The Russian poet Joseph Brodsky (Nobel Prize, 1987) said that remembering the past was like claiming to understand existence. “Both make one feel like a baby clutching at a basketball: one’s palms keep sliding off.” The Slippery Basketball Effect is a trope in film and literature. Christopher Nolan’s Memento from 2000 is a good example: the main character played by Guy Pearce has anterograde amnesia, or the inability to store recent memories. In order to the solve the mystery of his murdered wife he’s forced to communicate with himself through Post-It notes, Polaroid photos and even tattooing himself with clues, lest he lose his place in his own narrative.
It’s an elaborate and deliberately confounding noir thriller in which the good guy and the bad guy turn out (maybe) to be the same person, like Dr. Jekyll and Mr. Hyde, or a grittier, bloodier Groundhog Day. Alain Resnais played a similar game with Je t’aime, je t’aime, a 1963 French sci-fi film about time travel gone wrong. The hero, on the heels of a suicide attempt, is chosen to take part in a memory experiment that has only ever been tested on mice. He’s hooked up to a machine that sends him into his own past, only it malfunctions and his memories become scattered, out of order. It’s a cubist film: the story is in pieces and the viewer is supposed to make sense of it at the same time as the hero, who is similarly lost, and as with Memento it’s a trippy ride. But the big theme is Brodsky’s: in dealing with the past, one’s hands slip off.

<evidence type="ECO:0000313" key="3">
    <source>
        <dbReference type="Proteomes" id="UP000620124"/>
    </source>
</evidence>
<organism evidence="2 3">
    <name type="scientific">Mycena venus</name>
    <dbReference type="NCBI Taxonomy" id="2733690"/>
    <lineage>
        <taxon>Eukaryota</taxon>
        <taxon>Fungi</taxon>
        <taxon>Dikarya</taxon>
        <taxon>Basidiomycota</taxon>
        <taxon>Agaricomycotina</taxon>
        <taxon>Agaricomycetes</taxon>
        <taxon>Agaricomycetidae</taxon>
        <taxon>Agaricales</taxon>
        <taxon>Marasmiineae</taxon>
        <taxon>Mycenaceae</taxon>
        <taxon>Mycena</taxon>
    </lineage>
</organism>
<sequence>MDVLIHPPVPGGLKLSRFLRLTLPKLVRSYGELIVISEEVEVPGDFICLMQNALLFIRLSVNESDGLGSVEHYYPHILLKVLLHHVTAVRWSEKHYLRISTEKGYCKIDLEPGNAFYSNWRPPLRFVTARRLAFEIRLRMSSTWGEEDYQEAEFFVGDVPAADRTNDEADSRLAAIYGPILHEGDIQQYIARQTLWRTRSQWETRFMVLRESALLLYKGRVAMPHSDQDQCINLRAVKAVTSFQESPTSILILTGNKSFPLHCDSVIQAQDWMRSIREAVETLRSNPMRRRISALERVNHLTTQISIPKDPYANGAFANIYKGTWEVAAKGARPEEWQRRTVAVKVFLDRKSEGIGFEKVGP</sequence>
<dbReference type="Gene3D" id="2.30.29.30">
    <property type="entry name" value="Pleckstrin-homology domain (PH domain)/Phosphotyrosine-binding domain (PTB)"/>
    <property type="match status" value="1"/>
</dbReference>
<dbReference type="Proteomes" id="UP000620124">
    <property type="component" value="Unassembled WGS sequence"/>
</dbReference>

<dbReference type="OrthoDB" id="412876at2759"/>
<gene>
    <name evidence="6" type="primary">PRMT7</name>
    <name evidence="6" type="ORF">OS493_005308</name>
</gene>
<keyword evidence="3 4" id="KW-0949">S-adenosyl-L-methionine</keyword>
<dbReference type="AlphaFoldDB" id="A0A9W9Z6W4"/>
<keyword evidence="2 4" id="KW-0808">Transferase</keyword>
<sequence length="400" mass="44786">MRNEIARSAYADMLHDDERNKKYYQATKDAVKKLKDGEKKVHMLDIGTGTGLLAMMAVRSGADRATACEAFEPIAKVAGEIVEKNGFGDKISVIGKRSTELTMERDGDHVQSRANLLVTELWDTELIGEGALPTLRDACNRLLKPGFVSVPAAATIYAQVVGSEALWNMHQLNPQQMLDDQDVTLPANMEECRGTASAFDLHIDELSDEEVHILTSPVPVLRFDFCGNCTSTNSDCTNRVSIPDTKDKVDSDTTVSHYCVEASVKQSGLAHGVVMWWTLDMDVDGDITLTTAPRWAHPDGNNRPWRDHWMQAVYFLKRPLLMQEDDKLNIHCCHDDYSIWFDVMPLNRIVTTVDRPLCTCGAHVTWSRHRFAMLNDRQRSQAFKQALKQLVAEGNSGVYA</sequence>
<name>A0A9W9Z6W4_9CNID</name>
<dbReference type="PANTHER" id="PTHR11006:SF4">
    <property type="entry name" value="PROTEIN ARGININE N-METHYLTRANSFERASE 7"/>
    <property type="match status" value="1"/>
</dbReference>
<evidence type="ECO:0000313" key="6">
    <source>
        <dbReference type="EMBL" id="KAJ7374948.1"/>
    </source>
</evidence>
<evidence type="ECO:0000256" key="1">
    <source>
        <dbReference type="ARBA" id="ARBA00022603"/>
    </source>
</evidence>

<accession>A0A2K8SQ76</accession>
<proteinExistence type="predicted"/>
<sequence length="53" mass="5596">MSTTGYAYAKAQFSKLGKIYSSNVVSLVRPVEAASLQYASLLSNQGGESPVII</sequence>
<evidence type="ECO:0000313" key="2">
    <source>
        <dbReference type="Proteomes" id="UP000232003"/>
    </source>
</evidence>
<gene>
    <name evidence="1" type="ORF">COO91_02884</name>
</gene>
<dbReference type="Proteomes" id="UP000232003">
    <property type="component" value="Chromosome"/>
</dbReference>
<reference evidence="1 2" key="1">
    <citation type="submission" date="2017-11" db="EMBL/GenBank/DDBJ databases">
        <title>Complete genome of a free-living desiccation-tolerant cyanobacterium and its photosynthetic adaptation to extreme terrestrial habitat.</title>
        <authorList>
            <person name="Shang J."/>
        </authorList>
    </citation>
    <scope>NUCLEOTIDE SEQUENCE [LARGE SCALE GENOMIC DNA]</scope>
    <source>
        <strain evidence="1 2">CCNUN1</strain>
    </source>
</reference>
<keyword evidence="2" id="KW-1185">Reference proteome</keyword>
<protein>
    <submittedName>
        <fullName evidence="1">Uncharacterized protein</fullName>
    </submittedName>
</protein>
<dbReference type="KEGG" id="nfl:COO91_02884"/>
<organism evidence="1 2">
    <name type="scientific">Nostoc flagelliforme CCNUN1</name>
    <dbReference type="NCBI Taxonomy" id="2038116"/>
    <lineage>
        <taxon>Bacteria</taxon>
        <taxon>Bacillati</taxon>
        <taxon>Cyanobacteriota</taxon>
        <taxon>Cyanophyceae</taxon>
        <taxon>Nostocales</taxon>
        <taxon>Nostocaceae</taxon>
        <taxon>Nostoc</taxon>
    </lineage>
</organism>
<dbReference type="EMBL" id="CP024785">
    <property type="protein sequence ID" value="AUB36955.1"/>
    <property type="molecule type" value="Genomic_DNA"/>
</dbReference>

Writing in 1979 Brodsky said (humble-braggingly) that when he was ten or 11 he figured out the flaw in Marx’s dictum that “being determines consciousness,” which I suppose means that our real-world experiences and memories add up to who we are, as if they’d been recorded verbatim into a written record. This is true, said Brodsky, “only for as long as it takes consciousness to acquire the art of estrangement; thereafter consciousness is on its own and can both determine and ignore being.” Which is a knotty way of saying that memory is a process of negotiation: some memories can be switched off if they don’t fit the story we invent for ourselves.
In other words, we all live with a kind of anterograde amnesia in which some memories are discarded as unhelpful, which may not be as dysfunctional as it sounds: rehearsing past traumas is counterproductive and remembering, say, the exact number of trees you pass on a train trip from Ottawa to Toronto is not going to help you get on with your day either. But Brodsky’s not interested in psychology. He’s interested in Russia, and Stalin, and how people managed to forget what happened in the gulags and camps and interrogation rooms, or at least to park the memories in a dark and quiet place, through some act of collective will. “The real history of consciousness,” he wrote, “starts with one’s first lie.”
Patrick Modiano’s Missing Person can be read as a mash-up of Brodsky’s 1979 essay and Nolan’s Memento. This year Modiano, a French author, won the Nobel in Literature. I had never heard of him before the prize was announced, and yet the name seemed familiar. I checked a pile of books I’d taken out from the library; Missing Person was one of them. I don’t remember ordering it. All I can guess is that I heard his name mentioned in the Nobel buzz and clicked him on the library website before everyone else who hadn’t heard of Modiano did the same thing. But it was as if he’d just shown up in my pile without permission.